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Swine Vesicular Disease (SVD)

(549) Although the virus which causes swine vesicular disease (SVD) virus is different from that causing foot-and-mouth disease (FMD) it produces a disease in pigs that is clinically indistinguishable from FMD. So if you are concerned about SVD in your pigs read also the FMD section.

Should you be concerned about SVD?

If your pig farm is in the UK, mainland Europe or S.E. Asia you should be aware of the possibility of it becoming infected with SVD, however low the risk might be. The herd will probably be slaughtered if it gets infected.

If your pig herd is in Ireland, where SVD has never occurred and which does not import pig meat products, the risk is extremely low. It is just conceivable that it could be brought in on an inadequately disinfected pig lorry returning from mainland Europe where the virus periodically circulates.

If you farm in North or South America, or Australia or New Zealand, the risk of your pig farm becoming infected with SVD or FMD is virtually nil.

Importance of SVD

Although clinically SVD is similar to FMD it causes little impact on productivity. Often it can be so mild that the pigs do not appear lame particularly if they are on straw bedding. What is more, it is strictly a disease of pigs and does not infect cattle, goats, sheep or other species. Why then is it regarded as so important that governments, such as those in the EU, bring in costly slaughter and eradication policies? It is for the very reason first stated, namely, that it is clinically indistinguishable from FMD. They are afraid that if SVD became widespread in the pig populations of FMD free and fringe areas that pig farmers and pig veterinarians may become accustomed to seeing vesicles on pigs noses and feet and not report them or even consider FMD.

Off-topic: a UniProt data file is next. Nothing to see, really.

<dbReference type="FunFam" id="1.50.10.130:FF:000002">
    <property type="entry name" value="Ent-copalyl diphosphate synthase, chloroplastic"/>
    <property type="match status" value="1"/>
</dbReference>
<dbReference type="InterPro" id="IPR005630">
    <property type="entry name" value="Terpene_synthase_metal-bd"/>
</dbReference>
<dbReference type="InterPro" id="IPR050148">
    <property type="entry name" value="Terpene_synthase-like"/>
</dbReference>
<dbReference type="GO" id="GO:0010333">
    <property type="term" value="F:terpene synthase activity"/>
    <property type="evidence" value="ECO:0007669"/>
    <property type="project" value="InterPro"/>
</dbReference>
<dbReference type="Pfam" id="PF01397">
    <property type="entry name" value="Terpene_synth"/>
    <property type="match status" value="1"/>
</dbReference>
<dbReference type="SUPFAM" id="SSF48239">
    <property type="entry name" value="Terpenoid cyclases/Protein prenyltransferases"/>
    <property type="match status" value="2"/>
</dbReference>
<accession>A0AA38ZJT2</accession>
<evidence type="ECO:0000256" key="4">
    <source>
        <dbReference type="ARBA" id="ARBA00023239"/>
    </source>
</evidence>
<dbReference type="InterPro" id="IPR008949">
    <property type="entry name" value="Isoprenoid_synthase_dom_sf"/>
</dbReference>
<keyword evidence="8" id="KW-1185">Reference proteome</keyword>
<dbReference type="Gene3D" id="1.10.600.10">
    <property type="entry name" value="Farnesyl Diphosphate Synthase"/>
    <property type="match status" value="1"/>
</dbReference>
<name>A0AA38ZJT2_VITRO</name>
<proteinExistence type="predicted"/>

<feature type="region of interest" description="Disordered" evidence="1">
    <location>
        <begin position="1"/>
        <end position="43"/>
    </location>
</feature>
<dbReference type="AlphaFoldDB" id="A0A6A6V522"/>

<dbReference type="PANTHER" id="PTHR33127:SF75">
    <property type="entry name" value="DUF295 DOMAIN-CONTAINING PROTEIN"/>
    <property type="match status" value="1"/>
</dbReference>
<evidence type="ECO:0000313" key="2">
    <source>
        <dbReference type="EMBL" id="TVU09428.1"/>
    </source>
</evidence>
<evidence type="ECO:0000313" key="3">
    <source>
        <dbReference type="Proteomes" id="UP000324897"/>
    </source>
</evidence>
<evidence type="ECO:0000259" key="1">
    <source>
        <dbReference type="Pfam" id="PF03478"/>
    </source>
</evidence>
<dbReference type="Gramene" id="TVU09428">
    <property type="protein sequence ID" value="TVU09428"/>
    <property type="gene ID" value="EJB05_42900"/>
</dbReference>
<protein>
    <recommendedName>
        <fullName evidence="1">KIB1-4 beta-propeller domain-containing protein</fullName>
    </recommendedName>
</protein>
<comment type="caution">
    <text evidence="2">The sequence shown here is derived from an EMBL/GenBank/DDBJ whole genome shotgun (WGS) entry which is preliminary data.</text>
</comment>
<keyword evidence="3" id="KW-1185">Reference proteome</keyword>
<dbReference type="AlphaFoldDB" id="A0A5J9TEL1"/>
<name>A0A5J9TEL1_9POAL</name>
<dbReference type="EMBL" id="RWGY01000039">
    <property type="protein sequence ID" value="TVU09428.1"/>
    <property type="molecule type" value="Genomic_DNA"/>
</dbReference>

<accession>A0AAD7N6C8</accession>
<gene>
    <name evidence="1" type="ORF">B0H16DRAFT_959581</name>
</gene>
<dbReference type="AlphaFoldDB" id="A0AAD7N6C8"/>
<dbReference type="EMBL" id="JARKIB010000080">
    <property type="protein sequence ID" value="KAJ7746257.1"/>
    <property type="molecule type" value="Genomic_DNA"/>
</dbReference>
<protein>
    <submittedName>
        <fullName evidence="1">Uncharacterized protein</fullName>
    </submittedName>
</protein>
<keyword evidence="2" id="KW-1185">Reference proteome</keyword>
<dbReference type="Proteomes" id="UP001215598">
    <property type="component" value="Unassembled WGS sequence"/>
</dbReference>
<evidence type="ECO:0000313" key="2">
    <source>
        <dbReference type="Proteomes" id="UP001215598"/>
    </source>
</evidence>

One could argue that an expensive slaughter policy is unnecessary, that SVD could be made notifiable (i.e. any pigs with vesicles would have to be reported to the authorities) and that accurate rapid tests (e.g. ELISAs and PCRs) could be available in all diagnostic laboratories, but such an argument would be academic. The fact is that most governments in free and fringe areas would adopt a slaughter and eradication policy if there were a risk of contamination. If you farm in such an area you have to live with such a policy.

Clinical signs

SVD does not infect or affect cattle, sheep, goats or any species other than the pigs. So, unlike FMD, if you keep other livestock they will not be affected.

Clinical signs of SVD are much the same as FMD so read that section.

If there is no slaughter policy and pigs are not killed some may lose the claws off some of their toes. SVD does not usually cause abortion and boars are not sufficiently lame to stop serving sows. Mortality among all age groups is low.

The pigs recover completely in 2-3 weeks but you may see bruises under the claws which gradually move down under the horn as it grows (about 2mm per week). See chapter 10.